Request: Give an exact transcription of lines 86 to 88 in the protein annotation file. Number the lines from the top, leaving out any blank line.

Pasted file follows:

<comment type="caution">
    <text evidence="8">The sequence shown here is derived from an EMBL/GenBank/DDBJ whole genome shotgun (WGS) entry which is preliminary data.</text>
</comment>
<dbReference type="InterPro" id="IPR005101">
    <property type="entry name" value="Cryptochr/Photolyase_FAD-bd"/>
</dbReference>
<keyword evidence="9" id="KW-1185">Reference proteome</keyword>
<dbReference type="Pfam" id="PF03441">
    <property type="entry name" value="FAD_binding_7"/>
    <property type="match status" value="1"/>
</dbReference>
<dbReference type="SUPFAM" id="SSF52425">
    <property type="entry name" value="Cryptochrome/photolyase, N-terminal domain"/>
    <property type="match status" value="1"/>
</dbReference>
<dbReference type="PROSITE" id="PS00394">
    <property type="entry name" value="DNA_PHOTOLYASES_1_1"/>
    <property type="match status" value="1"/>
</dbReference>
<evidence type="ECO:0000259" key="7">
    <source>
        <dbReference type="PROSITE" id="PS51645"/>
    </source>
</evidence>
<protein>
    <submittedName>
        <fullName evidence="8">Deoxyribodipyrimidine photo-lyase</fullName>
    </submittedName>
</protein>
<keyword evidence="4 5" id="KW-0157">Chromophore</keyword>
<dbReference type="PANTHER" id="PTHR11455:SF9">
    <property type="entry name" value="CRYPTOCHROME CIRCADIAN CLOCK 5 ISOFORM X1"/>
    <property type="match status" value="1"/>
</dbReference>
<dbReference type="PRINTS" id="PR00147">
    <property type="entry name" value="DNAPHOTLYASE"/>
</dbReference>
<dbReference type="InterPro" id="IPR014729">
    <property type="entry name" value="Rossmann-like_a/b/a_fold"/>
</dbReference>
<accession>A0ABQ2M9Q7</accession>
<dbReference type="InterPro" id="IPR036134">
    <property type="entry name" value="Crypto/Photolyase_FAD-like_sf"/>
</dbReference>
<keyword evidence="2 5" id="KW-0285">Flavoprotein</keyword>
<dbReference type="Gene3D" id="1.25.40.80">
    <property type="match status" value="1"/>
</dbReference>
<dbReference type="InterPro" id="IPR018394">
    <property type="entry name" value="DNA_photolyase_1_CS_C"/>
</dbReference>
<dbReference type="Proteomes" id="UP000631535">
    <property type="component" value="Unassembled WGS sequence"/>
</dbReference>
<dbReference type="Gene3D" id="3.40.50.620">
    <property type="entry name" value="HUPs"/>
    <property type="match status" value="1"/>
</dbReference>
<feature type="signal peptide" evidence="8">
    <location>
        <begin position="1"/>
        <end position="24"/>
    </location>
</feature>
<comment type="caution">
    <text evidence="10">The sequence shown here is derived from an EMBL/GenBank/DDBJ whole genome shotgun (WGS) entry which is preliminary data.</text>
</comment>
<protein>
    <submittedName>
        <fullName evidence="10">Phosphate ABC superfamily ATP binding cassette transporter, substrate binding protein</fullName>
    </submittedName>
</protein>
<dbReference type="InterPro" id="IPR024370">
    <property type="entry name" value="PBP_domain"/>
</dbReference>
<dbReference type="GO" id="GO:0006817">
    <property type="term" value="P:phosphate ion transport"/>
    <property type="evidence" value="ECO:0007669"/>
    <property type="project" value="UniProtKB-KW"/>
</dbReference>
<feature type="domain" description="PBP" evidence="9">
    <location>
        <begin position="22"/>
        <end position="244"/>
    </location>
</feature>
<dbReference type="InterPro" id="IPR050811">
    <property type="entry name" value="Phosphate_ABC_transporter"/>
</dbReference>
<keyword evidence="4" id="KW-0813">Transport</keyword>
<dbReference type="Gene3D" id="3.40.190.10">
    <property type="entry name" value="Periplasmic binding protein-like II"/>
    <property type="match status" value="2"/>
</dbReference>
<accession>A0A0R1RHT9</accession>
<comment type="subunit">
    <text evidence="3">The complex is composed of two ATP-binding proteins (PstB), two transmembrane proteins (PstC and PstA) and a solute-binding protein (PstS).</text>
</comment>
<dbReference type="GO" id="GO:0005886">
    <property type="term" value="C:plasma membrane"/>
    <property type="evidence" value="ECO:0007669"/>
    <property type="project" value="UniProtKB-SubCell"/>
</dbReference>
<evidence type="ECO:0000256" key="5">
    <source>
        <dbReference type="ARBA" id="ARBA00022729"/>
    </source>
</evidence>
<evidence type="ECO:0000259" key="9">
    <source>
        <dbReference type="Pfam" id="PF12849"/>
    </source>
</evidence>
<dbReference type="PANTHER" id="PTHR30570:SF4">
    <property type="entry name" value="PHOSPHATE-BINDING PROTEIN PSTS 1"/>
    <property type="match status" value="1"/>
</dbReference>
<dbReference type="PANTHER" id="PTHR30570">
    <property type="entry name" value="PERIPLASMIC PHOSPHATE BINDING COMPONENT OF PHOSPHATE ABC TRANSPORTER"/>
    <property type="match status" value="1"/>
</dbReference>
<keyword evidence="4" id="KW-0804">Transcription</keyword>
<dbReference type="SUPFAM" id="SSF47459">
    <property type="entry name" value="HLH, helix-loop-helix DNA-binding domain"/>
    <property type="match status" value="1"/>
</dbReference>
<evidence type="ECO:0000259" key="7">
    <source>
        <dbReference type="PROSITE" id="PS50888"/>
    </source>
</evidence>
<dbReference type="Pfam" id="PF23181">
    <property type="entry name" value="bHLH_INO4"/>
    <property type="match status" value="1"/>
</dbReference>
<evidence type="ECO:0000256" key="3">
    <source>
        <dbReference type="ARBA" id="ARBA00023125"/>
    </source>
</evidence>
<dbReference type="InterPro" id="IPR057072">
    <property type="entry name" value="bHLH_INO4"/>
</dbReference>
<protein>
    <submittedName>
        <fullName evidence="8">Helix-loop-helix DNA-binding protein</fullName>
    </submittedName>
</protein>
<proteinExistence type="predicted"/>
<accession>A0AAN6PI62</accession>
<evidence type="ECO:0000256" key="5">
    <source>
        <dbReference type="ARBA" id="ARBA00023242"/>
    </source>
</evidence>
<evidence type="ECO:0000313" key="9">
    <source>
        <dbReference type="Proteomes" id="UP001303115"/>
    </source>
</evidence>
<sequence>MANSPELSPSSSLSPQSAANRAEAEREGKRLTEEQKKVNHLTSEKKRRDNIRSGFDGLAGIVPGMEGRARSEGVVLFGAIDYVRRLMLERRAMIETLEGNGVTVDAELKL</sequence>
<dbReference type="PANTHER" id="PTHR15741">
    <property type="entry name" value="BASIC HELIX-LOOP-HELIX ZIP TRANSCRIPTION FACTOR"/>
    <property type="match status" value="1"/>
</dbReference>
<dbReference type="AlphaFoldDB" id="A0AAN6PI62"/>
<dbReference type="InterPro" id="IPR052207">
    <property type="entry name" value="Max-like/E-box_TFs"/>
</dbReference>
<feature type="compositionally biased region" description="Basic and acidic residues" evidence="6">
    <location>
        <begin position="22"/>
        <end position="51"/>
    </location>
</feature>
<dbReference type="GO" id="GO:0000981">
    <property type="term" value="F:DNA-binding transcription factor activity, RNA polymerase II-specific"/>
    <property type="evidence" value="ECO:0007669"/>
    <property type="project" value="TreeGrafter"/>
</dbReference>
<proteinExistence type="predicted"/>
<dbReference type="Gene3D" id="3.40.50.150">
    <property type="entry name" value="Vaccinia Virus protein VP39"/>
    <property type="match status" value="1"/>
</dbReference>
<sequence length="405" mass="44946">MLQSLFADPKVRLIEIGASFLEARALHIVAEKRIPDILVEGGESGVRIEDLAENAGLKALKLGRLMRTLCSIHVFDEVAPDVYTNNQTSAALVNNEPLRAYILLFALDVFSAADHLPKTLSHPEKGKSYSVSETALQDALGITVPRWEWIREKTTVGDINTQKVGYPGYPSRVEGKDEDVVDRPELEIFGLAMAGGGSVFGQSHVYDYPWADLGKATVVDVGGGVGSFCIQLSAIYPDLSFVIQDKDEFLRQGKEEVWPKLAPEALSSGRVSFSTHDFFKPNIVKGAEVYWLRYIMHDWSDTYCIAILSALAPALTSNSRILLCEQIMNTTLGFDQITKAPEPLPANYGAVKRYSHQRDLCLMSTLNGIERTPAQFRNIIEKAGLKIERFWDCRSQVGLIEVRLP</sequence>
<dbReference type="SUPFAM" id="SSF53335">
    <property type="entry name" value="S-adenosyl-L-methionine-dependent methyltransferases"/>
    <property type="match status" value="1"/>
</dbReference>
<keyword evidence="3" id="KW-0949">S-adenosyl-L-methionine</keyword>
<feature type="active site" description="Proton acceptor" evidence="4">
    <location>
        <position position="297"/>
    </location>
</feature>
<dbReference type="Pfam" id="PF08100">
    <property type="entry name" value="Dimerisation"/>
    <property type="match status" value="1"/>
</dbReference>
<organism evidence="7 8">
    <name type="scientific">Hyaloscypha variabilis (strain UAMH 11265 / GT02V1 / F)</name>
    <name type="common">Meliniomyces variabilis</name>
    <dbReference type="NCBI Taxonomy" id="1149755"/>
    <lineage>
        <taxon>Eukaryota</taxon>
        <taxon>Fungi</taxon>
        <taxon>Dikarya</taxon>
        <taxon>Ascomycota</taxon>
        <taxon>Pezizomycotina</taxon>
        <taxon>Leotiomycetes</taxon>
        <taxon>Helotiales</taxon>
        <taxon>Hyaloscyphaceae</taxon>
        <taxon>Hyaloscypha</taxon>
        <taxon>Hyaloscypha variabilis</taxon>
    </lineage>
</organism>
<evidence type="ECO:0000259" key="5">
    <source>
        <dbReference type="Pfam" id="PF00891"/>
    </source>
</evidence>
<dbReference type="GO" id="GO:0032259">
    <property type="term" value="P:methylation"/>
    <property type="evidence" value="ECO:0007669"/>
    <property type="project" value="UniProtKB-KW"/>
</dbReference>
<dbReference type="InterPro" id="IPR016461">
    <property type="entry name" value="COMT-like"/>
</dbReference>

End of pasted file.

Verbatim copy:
</feature>
<dbReference type="InterPro" id="IPR050811">
    <property type="entry name" value="Phosphate_ABC_transporter"/>